"At some point the sound of the other person breathing makes me want to hurt them."

Have you felt this in your relationship? If you're keeping married or living with your partner during a pandemic, you almost certainly have. With free space limited and social connections becoming even more sparse, many romantic relationships have become our only physical ones, and perhaps our most strained. 

On the Jennifer Zamparelli show on 2FM, resident sex therapist Rachel Cooke talks this week about sex and relationship therapy, and why so many more couples are turning to therapy in lockdown.

"There are loads more couples that are really struggling", she says. "Whether people have kids or don't have kids, most people are absolutely sick of the sight of each other from spending so so so much time together.

"Then for the couples who are living apart, that comes with its own set of challenges, whether they're apart for various reasons in the same country or if they're living in different countries."

With more stresses on our collective plates than many of us have experienced before, it's often our closest relationships that bear the brunt the most. "People are feeling so much more stressed in themselves, which usually translates into the romantic relationship as well, whether that's about health, finances, worrying about other family members and friends", Rachel says.

In times like these, space is important – now when getting space from each other has never been more difficult. As Jen says, "being able to miss your partner is important". She knows first hand how important healthy distance from your partner is, having done long distance with her husband Lau, and remembers how much they would savour their time together when they eventually got it. 

Getting out for walks and exercising with your partner is a great way to destress together, but Rachel says that we should be sure to make time for the same activities on our own. "Make time for stuff, which is really hard if you've got kids, if you're both working."

"Just being out of eyeline or not being able to hear your partner. It really helps to calm your nervous system. At some point the sound of the other person breathing makes me want to hurt them!"

Culture plays a part, too, Rachel says. "In some countries it's much more normal, expected, seen as very healthy to spend shedloads of times together. But often, a lot of those cultures are more based around community and family than nuclear family – two parents and the kids just living in one household. That's only come about in the last 100 years. 

"It doesn't work that well for a lot of people, because it means you only have a very small number of people to be interested in, annoyed by. It's too few people for most of us."

"We have to be able to get some space, to not feel so merged with our partner. It can go into ... co-dependency, this sense of 'we don't know where we end and the other person begins'. We can forget the differences in our personalities, our interests, our hobbies, our beliefs."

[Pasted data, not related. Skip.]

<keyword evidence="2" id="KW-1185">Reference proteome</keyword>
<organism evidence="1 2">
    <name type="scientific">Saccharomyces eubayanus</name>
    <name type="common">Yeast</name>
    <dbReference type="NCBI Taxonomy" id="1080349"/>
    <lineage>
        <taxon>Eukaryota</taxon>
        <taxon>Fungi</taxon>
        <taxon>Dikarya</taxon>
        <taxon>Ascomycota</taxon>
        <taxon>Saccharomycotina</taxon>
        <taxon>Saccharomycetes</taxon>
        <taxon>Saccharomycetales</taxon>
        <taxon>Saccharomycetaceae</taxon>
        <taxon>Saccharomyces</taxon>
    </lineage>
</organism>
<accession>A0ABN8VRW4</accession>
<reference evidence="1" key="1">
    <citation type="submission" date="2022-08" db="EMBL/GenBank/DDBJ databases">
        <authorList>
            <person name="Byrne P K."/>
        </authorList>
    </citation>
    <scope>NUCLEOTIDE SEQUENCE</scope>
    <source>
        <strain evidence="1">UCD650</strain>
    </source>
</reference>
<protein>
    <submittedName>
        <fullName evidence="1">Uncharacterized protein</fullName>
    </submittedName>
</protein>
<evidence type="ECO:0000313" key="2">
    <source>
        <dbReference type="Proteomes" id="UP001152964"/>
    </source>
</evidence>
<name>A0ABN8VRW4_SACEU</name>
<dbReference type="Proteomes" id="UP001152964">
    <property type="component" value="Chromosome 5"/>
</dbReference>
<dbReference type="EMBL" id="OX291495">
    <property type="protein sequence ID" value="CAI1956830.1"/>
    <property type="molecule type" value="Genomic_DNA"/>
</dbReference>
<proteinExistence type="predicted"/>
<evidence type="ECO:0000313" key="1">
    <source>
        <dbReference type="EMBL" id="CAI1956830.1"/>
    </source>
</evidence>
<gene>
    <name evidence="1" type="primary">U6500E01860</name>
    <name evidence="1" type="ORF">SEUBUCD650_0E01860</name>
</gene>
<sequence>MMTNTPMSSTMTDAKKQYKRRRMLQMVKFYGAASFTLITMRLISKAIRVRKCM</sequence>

So how do you know it's time to try therapy with your partner? 

"Traditionally it's been seen that therapy is something you do when you're already worried that it's seriously on the rocks", Rachel says. "It's now becoming more accepted that you can go to therapy either individually or as a couple at any time."

There's usually work to be done, anyway. "Most of us did not receive amazing messages from society, from caregivers about how to have a relationship, especially in this generation", she adds. "What worked well for our parents might not work well for people who are 20, 30, 40 years old now."

"If you have the money to do it and you can take the time for yourselves, I think it is an amazing thing to do. If you find someone who you click with, you're going to learn a lot about yourself, you're going to develop new skills and strategies for managing your own emotions and habits, and be able to navigate stuff with your partner."

It's not going to magically fix everything, Rachel says, as "all of the research shows that about 70% of the problems we have with partners are never going to be resolved. It's more like you find ways to be able to work around it."

As for whether or not you can gauge a couple's relationship from how good a sex life they have, Rachel says that's more complex. A few years ago she would have said you could, "but to be honest now people are so much more knowledgeable and open and aware about sex" that it's harder to tell. 

"There are some people where they can have an amazing sex life and they're able to compartmentalise and they don't get on well in other areas, and then there are people who have an amazing relationship in every area but sex and they're not particularly compatible there. It's just one category of a relationship." 

Listen back to Jen's full chat with Rachel at the link below. 

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